Memorandum submitted by National Children's Bureau and the Children's Legal Centre (TRI 5)



All Party Parliamentary Group for Children

Child Impact Statement


Tribunals, Courts and Enforcement Bill (Bill 65)

House of Commons


1. Child Impact Assessment Process


1.1 Child impact assessment involves the analysis of proposed legislation to determine its likely effect on children and young people. Following UK welfare legislation and international conventions, a child is defined as being under 18.


1.2 The Children's Legal Centre and the National Children's Bureau have been funded by the Nuffield Foundation for a period of three years (October 2004 to September 2007) to undertake child impact assessment of up to four Bills per year. Special consideration is given to Bills that directly affect children.


1.3 The child impact process involves the analysis of proposed legislation using the framework provided by the UN Convention on the Rights of the Child ("CRC"), the European Convention on Human Rights and Fundamental Freedoms ("ECHR") as incorporated by the Human Rights Act 1988, and the five outcomes for children established under the Children Act 2004.


2. Overview of the Tribunals, Courts and Enforcement Bill


2.1 This child impact assessment deals only with Part 1 of the Tribunals, Courts and Enforcement Bill (the "Bill"). Parts 2 to 7 of the Bill - which deal with judicial appointments, enforcement, and debt management - have significantly less potential to impact upon the lives of children and hence are not addressed by this assessment.


2.2 Part 1 of the Bill creates a new, simplified statutory framework for tribunals. It does so by seeking to provide for a new unified structure consisting of two new tribunals, the First-tier Tribunal and the Upper Tribunal. The Lord Chancellor is given the power to transfer the jurisdiction of existing tribunals to this new structure. In so doing, the Bill is intended to implement recommendations made by Sir Andrew Leggatt that tribunals should be brought together and administered by a single Tribunals Service[1].


2.3 As described by the explanatory notes to the Bill, the Upper Tribunal is primarily, but not exclusively, to be an appellate tribunal from the First-tier Tribunal. "Chambers" will exist within the two tribunals to enable appropriate grouping of the many and varied jurisdictions that will be transferred.


3. The Existing Tribunals and Children


3.1 The current array of tribunals mostly exist under their own primary legislation and are administered by the government departments responsible for the policy area in which the particular tribunal has jurisdiction.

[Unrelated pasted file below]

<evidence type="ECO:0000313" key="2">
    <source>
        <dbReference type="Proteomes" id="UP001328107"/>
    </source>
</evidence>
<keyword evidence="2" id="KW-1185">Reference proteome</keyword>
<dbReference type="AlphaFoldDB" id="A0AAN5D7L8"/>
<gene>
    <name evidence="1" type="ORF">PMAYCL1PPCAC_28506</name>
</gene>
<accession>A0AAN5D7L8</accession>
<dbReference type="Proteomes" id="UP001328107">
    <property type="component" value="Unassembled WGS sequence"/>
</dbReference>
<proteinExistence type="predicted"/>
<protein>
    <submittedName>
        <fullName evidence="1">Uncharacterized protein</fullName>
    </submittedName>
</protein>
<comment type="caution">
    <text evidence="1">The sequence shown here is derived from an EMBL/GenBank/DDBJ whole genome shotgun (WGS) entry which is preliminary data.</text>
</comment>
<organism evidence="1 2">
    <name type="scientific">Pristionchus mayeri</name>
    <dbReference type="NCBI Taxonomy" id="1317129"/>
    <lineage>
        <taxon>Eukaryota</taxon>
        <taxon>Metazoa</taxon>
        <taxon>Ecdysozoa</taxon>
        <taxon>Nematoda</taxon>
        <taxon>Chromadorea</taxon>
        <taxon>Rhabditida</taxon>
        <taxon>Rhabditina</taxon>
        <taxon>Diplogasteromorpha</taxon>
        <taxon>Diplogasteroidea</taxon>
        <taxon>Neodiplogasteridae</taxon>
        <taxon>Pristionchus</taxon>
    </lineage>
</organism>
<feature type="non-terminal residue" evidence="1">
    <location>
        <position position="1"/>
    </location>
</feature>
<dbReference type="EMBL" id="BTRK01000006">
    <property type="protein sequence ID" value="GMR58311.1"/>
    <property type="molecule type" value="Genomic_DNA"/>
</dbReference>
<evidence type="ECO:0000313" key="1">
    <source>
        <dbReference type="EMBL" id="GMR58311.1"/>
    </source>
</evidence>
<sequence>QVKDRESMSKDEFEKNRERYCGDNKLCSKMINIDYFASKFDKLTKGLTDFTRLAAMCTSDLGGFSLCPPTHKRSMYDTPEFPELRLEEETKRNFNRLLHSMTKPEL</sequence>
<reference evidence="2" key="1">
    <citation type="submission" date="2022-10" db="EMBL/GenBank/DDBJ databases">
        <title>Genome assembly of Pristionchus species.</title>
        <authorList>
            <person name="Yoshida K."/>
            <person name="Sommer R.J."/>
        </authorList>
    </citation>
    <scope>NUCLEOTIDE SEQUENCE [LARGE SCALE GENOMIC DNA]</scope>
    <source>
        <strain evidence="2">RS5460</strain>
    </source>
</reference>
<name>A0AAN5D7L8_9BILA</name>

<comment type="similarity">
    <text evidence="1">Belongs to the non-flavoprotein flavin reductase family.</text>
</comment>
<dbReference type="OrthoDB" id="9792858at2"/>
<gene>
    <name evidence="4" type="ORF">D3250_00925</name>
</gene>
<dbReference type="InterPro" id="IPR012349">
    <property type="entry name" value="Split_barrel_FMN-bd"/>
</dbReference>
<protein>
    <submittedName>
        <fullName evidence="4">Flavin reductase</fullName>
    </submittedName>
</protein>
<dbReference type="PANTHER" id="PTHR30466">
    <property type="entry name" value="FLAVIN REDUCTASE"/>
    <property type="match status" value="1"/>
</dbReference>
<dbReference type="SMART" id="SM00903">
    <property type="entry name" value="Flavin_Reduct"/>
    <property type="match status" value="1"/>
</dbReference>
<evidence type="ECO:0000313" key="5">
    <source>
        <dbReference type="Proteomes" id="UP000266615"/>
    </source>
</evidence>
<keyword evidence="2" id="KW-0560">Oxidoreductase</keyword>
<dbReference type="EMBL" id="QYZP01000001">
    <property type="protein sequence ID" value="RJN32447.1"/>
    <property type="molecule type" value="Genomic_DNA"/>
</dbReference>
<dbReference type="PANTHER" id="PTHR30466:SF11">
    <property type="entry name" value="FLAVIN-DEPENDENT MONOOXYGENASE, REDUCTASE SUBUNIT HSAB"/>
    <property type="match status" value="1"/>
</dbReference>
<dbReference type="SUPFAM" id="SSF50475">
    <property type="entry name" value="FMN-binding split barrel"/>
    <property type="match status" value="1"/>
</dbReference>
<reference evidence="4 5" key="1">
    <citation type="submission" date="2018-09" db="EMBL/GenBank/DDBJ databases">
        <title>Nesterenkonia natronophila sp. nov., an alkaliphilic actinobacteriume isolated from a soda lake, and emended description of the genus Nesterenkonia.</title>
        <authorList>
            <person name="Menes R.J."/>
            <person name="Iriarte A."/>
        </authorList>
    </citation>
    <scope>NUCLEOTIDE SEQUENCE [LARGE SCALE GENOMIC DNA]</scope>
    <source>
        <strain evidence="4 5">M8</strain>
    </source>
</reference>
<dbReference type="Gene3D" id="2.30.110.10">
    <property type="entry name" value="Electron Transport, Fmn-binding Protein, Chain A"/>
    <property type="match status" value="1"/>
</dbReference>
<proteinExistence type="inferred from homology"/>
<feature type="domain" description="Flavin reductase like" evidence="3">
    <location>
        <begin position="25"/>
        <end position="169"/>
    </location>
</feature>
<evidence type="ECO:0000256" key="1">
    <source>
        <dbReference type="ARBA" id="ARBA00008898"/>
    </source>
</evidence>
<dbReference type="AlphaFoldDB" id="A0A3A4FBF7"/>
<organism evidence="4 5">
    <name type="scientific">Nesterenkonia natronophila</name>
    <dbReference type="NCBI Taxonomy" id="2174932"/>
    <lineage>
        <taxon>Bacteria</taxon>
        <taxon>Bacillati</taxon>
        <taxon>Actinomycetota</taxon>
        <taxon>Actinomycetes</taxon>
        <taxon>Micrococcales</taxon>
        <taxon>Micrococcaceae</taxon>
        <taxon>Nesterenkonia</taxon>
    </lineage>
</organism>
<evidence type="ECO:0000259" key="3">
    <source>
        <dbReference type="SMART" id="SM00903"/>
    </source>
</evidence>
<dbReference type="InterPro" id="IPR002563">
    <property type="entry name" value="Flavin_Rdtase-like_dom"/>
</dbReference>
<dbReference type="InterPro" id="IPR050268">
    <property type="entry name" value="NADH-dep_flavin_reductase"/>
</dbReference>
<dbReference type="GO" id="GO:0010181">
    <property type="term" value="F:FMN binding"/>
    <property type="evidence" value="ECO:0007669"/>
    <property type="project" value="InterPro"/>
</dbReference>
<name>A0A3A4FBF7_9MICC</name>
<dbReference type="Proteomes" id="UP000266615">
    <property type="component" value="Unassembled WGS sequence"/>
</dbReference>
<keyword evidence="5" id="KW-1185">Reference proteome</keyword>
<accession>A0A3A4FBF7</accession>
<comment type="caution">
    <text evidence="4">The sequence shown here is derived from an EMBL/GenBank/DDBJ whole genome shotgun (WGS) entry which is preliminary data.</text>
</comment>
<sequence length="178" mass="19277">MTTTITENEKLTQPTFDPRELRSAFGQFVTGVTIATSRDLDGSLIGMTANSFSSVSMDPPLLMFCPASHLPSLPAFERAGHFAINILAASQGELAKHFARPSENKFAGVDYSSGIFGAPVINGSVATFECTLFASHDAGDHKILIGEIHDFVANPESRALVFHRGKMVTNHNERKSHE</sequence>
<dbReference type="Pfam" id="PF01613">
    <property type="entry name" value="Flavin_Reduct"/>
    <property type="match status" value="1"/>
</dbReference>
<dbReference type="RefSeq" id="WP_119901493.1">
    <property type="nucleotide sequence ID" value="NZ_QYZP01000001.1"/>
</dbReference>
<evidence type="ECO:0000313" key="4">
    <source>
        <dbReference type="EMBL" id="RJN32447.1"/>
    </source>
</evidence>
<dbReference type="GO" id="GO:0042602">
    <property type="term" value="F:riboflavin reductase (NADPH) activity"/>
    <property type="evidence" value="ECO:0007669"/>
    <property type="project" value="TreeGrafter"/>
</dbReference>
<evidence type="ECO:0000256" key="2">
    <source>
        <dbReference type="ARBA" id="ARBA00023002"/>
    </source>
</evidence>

3.2 Of the range of present tribunals, three in particular have the potential to impact considerably upon the rights and situation of the child: the Special Educational Needs Tribunal ("SENDIST"), the Mental Health Review Tribunal ("MHRT"), and the Asylum and Immigration Tribunal ("AIT").


3.3 SENDIST. SENDIST was created by the Education Act 1993. Appeals can be brought to SENDIST where the LEA refuses a request to carry out a formal assessment of a child's special educational needs, refuses to issue a statement of special educational needs for a child, or there is a dispute as to the contents of the statement or the named school[2]. SENDIST also considers claims relating to disability discrimination in schools. Children themselves do not presently have a right of appeal to SENDIST and all claims must be brought on the child's behalf by the parent or legal guardian.


3.4 MHRT. The MHRT hears applications concerning persons detained under the Mental Health Act 1983. Upon hearing an application, the MHRT has the power to direct the discharge of a patient where the statutory criteria for discharge have been satisfied. Any detained patient may appeal to the MHRT, including children. However, the age of 16 is used to differentiate with respect to the time period for automatic appeal to the MHRT, being 3 years for persons aged 16 or over, and 1 year for children aged less than 16 years (**this provision remains in place in the new Mental Health Bill).


3.5 AIT. AIT was created under the Nationality, Immigration and Asylum Act 2002 as amended by the Asylum and Immigration (Treatment of Claimants, etc.) Act 2004. The AIT hears and decides appeals against decisions made by the Home Office in matters of asylum, immigration and nationality. Unaccompanied children arriving or left in the UK may appeal to AIT against a relevant decision of the Home Office in the same way as adults.


4. Relevant Human Rights Considerations

In light of the areas for which SENDIST, MHRT and AIT have responsibility, together with the subject matter of the Bill, the following human rights considerations are particularly relevant:


4.1 Rights to Education and Health

Articles 28 and 24 CRC recognise the child's rights to education and to the highest attainable standard of health, respectively. Article 2 of Protocol 1 to the ECHR also protects the child's right to education.


4.2 Treatment in Detention and in the Community

Article 5 ECHR (the right to liberty and security) is relevant to persons of any age with mental health problems who are compulsorily detained, or those who may be made subject to a community treatment order.

4.3 Right to a Fair Trial

Article 6 ECHR provides that in the determination of civil rights and obligations or of any criminal charge, everyone is entitled to a fair and public hearing within a reasonable time by an independent and impartial tribunal.


4.4 The Best Interests of the Child

Article 3(1) CRC states that in all actions concerning children, whether undertaken by public or private social welfare institutions, courts of law, administrative authorities or legislative bodies, the best interests of the child shall be a primary consideration.


4.5 The Views of the Child

Article 12 CRC provides that in all matters affecting the child, the views of the child shall be given due weight in accordance with the age and maturity of the child.


5. Impact of the Bill upon Children


5.1 Under Schedule 6 of the Bill, the jurisdictions presently covered by SENDIST and MHRT are intended to transfer to the new First-tier and Upper Tribunals.


5.2 According to the Bill's explanatory notes however, it is intended that AIT - whilst it will share a common administration and the leadership of the Senior President of Tribunals - will not transfer to the new common structure. The reason for this is described as being due to its "unique single-tier structure, in order to cut out abuse of the system"[3]. This point shall be addressed further below.


5.3 Nonetheless, the transfer and, indeed, non-transfer, of each of these three existing tribunals to the new structure can be expected to have a potential impact on children in respect of their rights under those provisions of international instruments detailed above. In particular, the role of SENDIST, MHRT and AIT in determining civil rights and obligations engages important aspects of Article 6 ECHR (right to a fair trial), including access to legal aid and equality of arms.